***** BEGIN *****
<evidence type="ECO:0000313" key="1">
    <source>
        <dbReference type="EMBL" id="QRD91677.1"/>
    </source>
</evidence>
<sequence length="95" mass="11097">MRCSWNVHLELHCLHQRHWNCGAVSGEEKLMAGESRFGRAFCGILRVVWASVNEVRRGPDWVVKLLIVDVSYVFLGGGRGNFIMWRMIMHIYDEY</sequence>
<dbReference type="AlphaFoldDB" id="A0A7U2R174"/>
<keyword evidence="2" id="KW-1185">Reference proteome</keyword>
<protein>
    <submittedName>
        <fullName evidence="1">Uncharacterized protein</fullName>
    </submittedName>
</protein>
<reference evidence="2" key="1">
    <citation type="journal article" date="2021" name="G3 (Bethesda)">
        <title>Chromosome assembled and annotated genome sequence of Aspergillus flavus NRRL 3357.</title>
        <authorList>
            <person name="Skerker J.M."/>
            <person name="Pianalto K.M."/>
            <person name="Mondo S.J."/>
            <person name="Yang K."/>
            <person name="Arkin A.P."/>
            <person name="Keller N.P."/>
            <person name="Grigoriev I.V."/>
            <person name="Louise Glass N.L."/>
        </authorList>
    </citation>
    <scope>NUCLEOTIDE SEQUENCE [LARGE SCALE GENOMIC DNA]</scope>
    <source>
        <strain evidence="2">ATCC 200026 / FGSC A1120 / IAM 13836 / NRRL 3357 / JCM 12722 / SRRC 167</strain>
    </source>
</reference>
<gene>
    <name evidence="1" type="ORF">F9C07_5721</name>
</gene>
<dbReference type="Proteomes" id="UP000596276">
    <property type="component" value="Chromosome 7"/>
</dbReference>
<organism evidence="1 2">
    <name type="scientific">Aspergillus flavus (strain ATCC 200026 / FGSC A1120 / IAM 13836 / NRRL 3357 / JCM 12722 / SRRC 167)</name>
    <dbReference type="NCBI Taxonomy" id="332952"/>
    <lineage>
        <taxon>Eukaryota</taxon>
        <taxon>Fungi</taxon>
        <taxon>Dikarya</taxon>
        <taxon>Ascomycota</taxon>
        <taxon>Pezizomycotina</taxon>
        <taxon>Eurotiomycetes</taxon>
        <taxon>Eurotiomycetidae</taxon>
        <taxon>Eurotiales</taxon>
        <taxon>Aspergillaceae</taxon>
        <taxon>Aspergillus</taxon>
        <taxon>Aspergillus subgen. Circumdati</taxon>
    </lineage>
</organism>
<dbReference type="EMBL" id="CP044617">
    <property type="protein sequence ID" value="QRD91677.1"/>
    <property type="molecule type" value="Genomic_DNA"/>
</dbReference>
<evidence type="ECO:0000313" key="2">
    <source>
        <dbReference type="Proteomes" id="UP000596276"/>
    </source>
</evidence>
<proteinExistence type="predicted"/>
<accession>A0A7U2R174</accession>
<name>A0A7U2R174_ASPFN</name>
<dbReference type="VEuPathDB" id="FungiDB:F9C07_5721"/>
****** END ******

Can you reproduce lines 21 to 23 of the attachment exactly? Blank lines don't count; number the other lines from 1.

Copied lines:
            <person name="Yang K."/>
            <person name="Arkin A.P."/>
            <person name="Keller N.P."/>